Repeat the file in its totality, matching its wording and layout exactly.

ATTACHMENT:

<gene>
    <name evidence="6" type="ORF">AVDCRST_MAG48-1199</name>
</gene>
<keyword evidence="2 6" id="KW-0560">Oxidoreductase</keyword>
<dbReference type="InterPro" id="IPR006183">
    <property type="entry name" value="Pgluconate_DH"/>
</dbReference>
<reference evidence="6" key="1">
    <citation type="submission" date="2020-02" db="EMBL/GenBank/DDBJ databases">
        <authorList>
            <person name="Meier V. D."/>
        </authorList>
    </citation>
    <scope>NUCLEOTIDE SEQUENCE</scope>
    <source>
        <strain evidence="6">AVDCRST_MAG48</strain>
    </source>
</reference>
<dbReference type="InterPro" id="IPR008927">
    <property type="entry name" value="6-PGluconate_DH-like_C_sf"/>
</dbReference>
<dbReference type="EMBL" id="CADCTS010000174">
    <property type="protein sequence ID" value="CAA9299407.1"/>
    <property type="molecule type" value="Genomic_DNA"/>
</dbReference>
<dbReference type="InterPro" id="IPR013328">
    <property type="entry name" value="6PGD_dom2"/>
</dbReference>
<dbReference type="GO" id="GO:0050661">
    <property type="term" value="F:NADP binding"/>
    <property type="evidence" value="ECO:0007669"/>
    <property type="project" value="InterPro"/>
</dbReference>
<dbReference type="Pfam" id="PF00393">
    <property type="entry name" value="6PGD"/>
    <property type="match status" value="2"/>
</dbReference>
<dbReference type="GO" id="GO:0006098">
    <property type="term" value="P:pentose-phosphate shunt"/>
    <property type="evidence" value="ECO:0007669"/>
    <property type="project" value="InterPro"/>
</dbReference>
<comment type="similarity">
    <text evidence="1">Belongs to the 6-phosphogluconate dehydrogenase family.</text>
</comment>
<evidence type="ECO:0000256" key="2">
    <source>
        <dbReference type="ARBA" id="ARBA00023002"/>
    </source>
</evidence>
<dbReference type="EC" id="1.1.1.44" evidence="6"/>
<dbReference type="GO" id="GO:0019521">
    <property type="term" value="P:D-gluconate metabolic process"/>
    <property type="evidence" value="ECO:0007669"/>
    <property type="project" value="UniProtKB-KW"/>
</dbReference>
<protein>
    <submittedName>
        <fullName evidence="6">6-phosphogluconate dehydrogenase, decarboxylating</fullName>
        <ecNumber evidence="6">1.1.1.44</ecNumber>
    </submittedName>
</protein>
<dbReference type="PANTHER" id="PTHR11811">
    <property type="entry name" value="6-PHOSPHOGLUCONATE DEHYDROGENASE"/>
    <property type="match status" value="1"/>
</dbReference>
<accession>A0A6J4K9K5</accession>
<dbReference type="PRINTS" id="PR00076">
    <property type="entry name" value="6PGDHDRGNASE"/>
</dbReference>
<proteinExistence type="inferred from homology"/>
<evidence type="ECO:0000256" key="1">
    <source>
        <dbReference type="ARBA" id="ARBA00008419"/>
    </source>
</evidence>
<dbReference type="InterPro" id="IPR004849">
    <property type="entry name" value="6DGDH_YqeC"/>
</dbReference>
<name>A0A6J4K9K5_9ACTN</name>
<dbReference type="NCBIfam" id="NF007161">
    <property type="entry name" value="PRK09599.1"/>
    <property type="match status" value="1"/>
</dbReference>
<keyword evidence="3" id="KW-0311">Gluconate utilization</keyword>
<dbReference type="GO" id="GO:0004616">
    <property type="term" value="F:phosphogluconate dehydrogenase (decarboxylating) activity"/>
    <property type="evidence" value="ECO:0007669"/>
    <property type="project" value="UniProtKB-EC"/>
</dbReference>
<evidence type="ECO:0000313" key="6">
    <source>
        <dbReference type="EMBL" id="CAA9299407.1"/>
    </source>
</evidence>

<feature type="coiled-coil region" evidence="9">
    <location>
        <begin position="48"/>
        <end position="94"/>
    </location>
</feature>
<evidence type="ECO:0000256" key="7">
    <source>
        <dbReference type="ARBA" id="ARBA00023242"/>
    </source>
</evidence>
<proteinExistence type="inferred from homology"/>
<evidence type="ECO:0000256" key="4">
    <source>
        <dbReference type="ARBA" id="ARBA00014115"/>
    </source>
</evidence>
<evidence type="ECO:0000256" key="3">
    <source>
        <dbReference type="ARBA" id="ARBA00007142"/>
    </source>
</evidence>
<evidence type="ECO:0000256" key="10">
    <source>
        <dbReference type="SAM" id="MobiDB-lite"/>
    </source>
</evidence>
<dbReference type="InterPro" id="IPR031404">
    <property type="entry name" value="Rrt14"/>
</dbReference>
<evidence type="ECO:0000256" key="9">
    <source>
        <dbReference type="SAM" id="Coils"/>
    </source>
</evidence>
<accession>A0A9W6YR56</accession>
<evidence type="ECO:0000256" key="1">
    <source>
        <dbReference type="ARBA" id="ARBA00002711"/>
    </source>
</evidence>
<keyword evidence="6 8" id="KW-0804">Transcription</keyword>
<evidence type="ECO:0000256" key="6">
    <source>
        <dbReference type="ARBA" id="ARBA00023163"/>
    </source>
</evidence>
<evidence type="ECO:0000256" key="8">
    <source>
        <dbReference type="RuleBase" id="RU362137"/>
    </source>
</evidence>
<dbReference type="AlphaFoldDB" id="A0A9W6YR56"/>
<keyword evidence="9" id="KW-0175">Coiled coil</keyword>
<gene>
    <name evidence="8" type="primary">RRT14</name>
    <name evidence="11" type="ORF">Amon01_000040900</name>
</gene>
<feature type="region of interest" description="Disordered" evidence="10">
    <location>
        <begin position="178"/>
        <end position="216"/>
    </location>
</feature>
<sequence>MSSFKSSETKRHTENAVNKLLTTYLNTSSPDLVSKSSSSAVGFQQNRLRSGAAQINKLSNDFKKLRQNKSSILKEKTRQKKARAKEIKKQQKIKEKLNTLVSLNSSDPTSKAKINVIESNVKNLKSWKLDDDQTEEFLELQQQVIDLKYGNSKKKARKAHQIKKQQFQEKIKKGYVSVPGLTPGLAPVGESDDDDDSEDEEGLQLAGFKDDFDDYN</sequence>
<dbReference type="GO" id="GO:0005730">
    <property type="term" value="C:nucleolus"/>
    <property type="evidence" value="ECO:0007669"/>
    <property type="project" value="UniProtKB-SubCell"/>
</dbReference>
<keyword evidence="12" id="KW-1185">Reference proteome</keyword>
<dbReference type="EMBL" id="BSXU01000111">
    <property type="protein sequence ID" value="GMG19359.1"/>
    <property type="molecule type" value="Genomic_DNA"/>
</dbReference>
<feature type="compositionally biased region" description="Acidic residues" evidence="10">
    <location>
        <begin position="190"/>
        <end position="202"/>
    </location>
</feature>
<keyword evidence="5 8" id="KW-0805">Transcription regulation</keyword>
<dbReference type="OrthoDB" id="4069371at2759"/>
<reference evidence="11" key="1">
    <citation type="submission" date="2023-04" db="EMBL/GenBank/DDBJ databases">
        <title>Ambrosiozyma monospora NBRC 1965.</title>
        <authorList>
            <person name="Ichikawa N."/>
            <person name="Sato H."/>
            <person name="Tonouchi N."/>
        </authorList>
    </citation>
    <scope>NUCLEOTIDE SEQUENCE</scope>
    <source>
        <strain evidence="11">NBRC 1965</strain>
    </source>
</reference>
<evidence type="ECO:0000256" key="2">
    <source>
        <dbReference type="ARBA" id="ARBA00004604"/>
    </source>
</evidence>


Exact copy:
<gene>
    <name evidence="6" type="ORF">AVDCRST_MAG48-1199</name>
</gene>
<keyword evidence="2 6" id="KW-0560">Oxidoreductase</keyword>
<dbReference type="InterPro" id="IPR006183">
    <property type="entry name" value="Pgluconate_DH"/>
</dbReference>
<reference evidence="6" key="1">
    <citation type="submission" date="2020-02" db="EMBL/GenBank/DDBJ databases">
        <authorList>
            <person name="Meier V. D."/>
        </authorList>
    </citation>
    <scope>NUCLEOTIDE SEQUENCE</scope>
    <source>
        <strain evidence="6">AVDCRST_MAG48</strain>
    </source>
</reference>
<dbReference type="InterPro" id="IPR008927">
    <property type="entry name" value="6-PGluconate_DH-like_C_sf"/>
</dbReference>
<dbReference type="EMBL" id="CADCTS010000174">
    <property type="protein sequence ID" value="CAA9299407.1"/>
    <property type="molecule type" value="Genomic_DNA"/>
</dbReference>
<dbReference type="InterPro" id="IPR013328">
    <property type="entry name" value="6PGD_dom2"/>
</dbReference>
<dbReference type="GO" id="GO:0050661">
    <property type="term" value="F:NADP binding"/>
    <property type="evidence" value="ECO:0007669"/>
    <property type="project" value="InterPro"/>
</dbReference>
<dbReference type="Pfam" id="PF00393">
    <property type="entry name" value="6PGD"/>
    <property type="match status" value="2"/>
</dbReference>
<dbReference type="GO" id="GO:0006098">
    <property type="term" value="P:pentose-phosphate shunt"/>
    <property type="evidence" value="ECO:0007669"/>
    <property type="project" value="InterPro"/>
</dbReference>
<comment type="similarity">
    <text evidence="1">Belongs to the 6-phosphogluconate dehydrogenase family.</text>
</comment>
<evidence type="ECO:0000256" key="2">
    <source>
        <dbReference type="ARBA" id="ARBA00023002"/>
    </source>
</evidence>
<dbReference type="EC" id="1.1.1.44" evidence="6"/>
<dbReference type="GO" id="GO:0019521">
    <property type="term" value="P:D-gluconate metabolic process"/>
    <property type="evidence" value="ECO:0007669"/>
    <property type="project" value="UniProtKB-KW"/>
</dbReference>
<protein>
    <submittedName>
        <fullName evidence="6">6-phosphogluconate dehydrogenase, decarboxylating</fullName>
        <ecNumber evidence="6">1.1.1.44</ecNumber>
    </submittedName>
</protein>
<dbReference type="PANTHER" id="PTHR11811">
    <property type="entry name" value="6-PHOSPHOGLUCONATE DEHYDROGENASE"/>
    <property type="match status" value="1"/>
</dbReference>
<accession>A0A6J4K9K5</accession>
<dbReference type="PRINTS" id="PR00076">
    <property type="entry name" value="6PGDHDRGNASE"/>
</dbReference>
<proteinExistence type="inferred from homology"/>
<evidence type="ECO:0000256" key="1">
    <source>
        <dbReference type="ARBA" id="ARBA00008419"/>
    </source>
</evidence>
<dbReference type="InterPro" id="IPR004849">
    <property type="entry name" value="6DGDH_YqeC"/>
</dbReference>
<name>A0A6J4K9K5_9ACTN</name>
<dbReference type="NCBIfam" id="NF007161">
    <property type="entry name" value="PRK09599.1"/>
    <property type="match status" value="1"/>
</dbReference>
<keyword evidence="3" id="KW-0311">Gluconate utilization</keyword>
<dbReference type="GO" id="GO:0004616">
    <property type="term" value="F:phosphogluconate dehydrogenase (decarboxylating) activity"/>
    <property type="evidence" value="ECO:0007669"/>
    <property type="project" value="UniProtKB-EC"/>
</dbReference>
<evidence type="ECO:0000313" key="6">
    <source>
        <dbReference type="EMBL" id="CAA9299407.1"/>
    </source>
</evidence>

<feature type="coiled-coil region" evidence="9">
    <location>
        <begin position="48"/>
        <end position="94"/>
    </location>
</feature>
<evidence type="ECO:0000256" key="7">
    <source>
        <dbReference type="ARBA" id="ARBA00023242"/>
    </source>
</evidence>
<proteinExistence type="inferred from homology"/>
<evidence type="ECO:0000256" key="4">
    <source>
        <dbReference type="ARBA" id="ARBA00014115"/>
    </source>
</evidence>
<evidence type="ECO:0000256" key="3">
    <source>
        <dbReference type="ARBA" id="ARBA00007142"/>
    </source>
</evidence>
<evidence type="ECO:0000256" key="10">
    <source>
        <dbReference type="SAM" id="MobiDB-lite"/>
    </source>
</evidence>
<dbReference type="InterPro" id="IPR031404">
    <property type="entry name" value="Rrt14"/>
</dbReference>
<evidence type="ECO:0000256" key="9">
    <source>
        <dbReference type="SAM" id="Coils"/>
    </source>
</evidence>
<accession>A0A9W6YR56</accession>
<evidence type="ECO:0000256" key="1">
    <source>
        <dbReference type="ARBA" id="ARBA00002711"/>
    </source>
</evidence>
<keyword evidence="6 8" id="KW-0804">Transcription</keyword>
<evidence type="ECO:0000256" key="6">
    <source>
        <dbReference type="ARBA" id="ARBA00023163"/>
    </source>
</evidence>
<evidence type="ECO:0000256" key="8">
    <source>
        <dbReference type="RuleBase" id="RU362137"/>
    </source>
</evidence>
<dbReference type="AlphaFoldDB" id="A0A9W6YR56"/>
<keyword evidence="9" id="KW-0175">Coiled coil</keyword>
<gene>
    <name evidence="8" type="primary">RRT14</name>
    <name evidence="11" type="ORF">Amon01_000040900</name>
</gene>
<feature type="region of interest" description="Disordered" evidence="10">
    <location>
        <begin position="178"/>
        <end position="216"/>
    </location>
</feature>
<sequence>MSSFKSSETKRHTENAVNKLLTTYLNTSSPDLVSKSSSSAVGFQQNRLRSGAAQINKLSNDFKKLRQNKSSILKEKTRQKKARAKEIKKQQKIKEKLNTLVSLNSSDPTSKAKINVIESNVKNLKSWKLDDDQTEEFLELQQQVIDLKYGNSKKKARKAHQIKKQQFQEKIKKGYVSVPGLTPGLAPVGESDDDDDSEDEEGLQLAGFKDDFDDYN</sequence>
<dbReference type="GO" id="GO:0005730">
    <property type="term" value="C:nucleolus"/>
    <property type="evidence" value="ECO:0007669"/>
    <property type="project" value="UniProtKB-SubCell"/>
</dbReference>
<keyword evidence="12" id="KW-1185">Reference proteome</keyword>
<dbReference type="EMBL" id="BSXU01000111">
    <property type="protein sequence ID" value="GMG19359.1"/>
    <property type="molecule type" value="Genomic_DNA"/>
</dbReference>
<feature type="compositionally biased region" description="Acidic residues" evidence="10">
    <location>
        <begin position="190"/>
        <end position="202"/>
    </location>
</feature>
<keyword evidence="5 8" id="KW-0805">Transcription regulation</keyword>
<dbReference type="OrthoDB" id="4069371at2759"/>
<reference evidence="11" key="1">
    <citation type="submission" date="2023-04" db="EMBL/GenBank/DDBJ databases">
        <title>Ambrosiozyma monospora NBRC 1965.</title>
        <authorList>
            <person name="Ichikawa N."/>
            <person name="Sato H."/>
            <person name="Tonouchi N."/>
        </authorList>
    </citation>
    <scope>NUCLEOTIDE SEQUENCE</scope>
    <source>
        <strain evidence="11">NBRC 1965</strain>
    </source>
</reference>
<evidence type="ECO:0000256" key="2">
    <source>
        <dbReference type="ARBA" id="ARBA00004604"/>
    </source>
</evidence>